American star Phil Mickelson has overcome significant physical and mental barriers to become golf's oldest Major winner, leaving fans asking how on earth did he do that?
At 50 years of age and ranked only 115th in the world, his best days seemed behind him.
But Mickelson has turned back the clock to produce the moment of a career spanning more than three decades, with a two-shot victory that challenged the world's best at the PGA Championship in South Carolina.
Former Kiwi pro Phil Tataurangi played with Mickelson during his career and has remained in touch with him in recent years.
"He's basically defied Father Time," Tataurangi tells Newshub. "A lot of players that get to that age and that stage throw their hands up and say 'my best is behind me’.
"He's gone out of his way to lose weight and change his diet. He had arthritis that affected him in his mid 40s and realised he needed to change his physical regime.
"He's worked out like a beast, increased his swing speed and done everything he could possibly try with his golf swing to remain relevant in the game.
"For a long time, everyone said 'nice try, Phil, age is catching up with you', but he had his day in the sun today."
Now a six-time Major winner, Mickelson hadn't managed a top-10 finish in five years nor a PGA Tour victory in more than two.
His latest success leaves him a US Open win away from a career grand slam - he's finished runner-up six times and the 2021 tournament looms next month.
Even with golfing muscleman Bryson DeChambeau in the field, Mickelson somehow managed the longest drive of the week - 366 yards off the 16th tee - but many of his lifestyle tweaks are as much mental as physical.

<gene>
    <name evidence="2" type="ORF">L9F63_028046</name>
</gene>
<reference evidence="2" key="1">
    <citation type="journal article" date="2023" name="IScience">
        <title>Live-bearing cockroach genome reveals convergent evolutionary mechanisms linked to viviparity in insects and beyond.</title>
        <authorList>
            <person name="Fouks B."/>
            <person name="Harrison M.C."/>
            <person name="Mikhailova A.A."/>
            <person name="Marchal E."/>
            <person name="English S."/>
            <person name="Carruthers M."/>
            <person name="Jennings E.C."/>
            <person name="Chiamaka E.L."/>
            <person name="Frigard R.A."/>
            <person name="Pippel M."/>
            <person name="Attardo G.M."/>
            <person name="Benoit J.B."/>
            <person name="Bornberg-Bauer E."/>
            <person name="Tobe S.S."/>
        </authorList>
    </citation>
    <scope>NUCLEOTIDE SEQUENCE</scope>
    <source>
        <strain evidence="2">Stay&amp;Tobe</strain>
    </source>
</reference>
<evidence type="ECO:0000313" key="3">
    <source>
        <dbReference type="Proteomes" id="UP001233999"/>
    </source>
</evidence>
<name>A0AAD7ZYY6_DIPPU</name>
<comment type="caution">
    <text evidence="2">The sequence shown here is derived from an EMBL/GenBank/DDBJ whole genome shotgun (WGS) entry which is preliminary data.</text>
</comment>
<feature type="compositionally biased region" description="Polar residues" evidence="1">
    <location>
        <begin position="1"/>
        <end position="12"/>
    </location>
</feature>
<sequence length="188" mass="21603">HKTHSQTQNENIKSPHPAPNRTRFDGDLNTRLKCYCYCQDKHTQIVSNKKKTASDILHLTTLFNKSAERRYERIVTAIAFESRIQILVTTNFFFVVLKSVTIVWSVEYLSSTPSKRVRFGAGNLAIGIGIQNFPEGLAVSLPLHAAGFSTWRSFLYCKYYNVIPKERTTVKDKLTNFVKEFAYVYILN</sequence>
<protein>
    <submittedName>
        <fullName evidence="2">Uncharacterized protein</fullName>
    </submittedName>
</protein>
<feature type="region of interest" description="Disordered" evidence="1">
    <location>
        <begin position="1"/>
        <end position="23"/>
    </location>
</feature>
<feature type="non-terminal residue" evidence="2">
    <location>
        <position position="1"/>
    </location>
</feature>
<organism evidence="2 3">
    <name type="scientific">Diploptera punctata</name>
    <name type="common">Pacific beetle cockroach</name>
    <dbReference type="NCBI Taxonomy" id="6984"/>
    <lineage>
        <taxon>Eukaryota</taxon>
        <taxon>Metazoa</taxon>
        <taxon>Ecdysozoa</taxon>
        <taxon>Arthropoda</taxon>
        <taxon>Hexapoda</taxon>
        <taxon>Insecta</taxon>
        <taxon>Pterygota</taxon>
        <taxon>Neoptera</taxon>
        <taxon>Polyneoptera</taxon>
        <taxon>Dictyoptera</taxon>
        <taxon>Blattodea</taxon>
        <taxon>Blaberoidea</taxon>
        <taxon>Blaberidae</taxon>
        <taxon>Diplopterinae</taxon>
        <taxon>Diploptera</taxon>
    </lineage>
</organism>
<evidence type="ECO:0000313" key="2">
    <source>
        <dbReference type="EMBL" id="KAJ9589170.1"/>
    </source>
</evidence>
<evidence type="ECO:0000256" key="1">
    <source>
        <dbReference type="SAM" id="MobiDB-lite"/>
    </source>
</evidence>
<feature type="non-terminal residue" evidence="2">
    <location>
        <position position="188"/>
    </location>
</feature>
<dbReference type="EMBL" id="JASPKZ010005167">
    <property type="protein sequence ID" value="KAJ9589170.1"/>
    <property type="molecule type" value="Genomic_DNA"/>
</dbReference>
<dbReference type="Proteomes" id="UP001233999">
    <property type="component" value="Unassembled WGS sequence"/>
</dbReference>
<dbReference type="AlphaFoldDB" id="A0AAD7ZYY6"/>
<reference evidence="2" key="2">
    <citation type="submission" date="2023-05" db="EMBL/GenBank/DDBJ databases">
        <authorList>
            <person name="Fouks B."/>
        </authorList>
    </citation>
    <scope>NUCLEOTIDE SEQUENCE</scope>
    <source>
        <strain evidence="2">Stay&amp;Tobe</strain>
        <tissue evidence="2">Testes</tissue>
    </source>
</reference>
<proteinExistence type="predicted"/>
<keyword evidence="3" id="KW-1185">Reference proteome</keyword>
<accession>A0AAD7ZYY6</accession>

"I think some of the stuff he's been working on in the realms of coffee for wellness, fasting and changing his diet has been based around improving his mind," says Tataurangi. "He's basically figured that to be at his peak, he needs to be absolutely sharp.
"He mentioned it all week that his focus was waning, and he had trouble holding it for 18 holes or four consecutive days. It was a different Phil on the golf course over the last couple of days.
"He's always been the crowd favourite and always been jovial with the crowd, but it seemed like he was a little withdrawn and introspective, and spent a lot of time focusing on being present.
"The absolute most important shot was the next one, he forgot about the last one and over the four days, he outlasted a whole heap of young guys."
Mickelson has eclipsed American Julius Boros, who was 48, when he won the 1968 PGA Championship.
Jack Nicklaus won the last of his 18 Majors at 46, just a month younger the aptly named 'Old' Tom Morris, who the British Open in 1867.
"This might be the ride-into-the-sunset moment or it could spark something that continues for a few years yet," observes Tataurangi.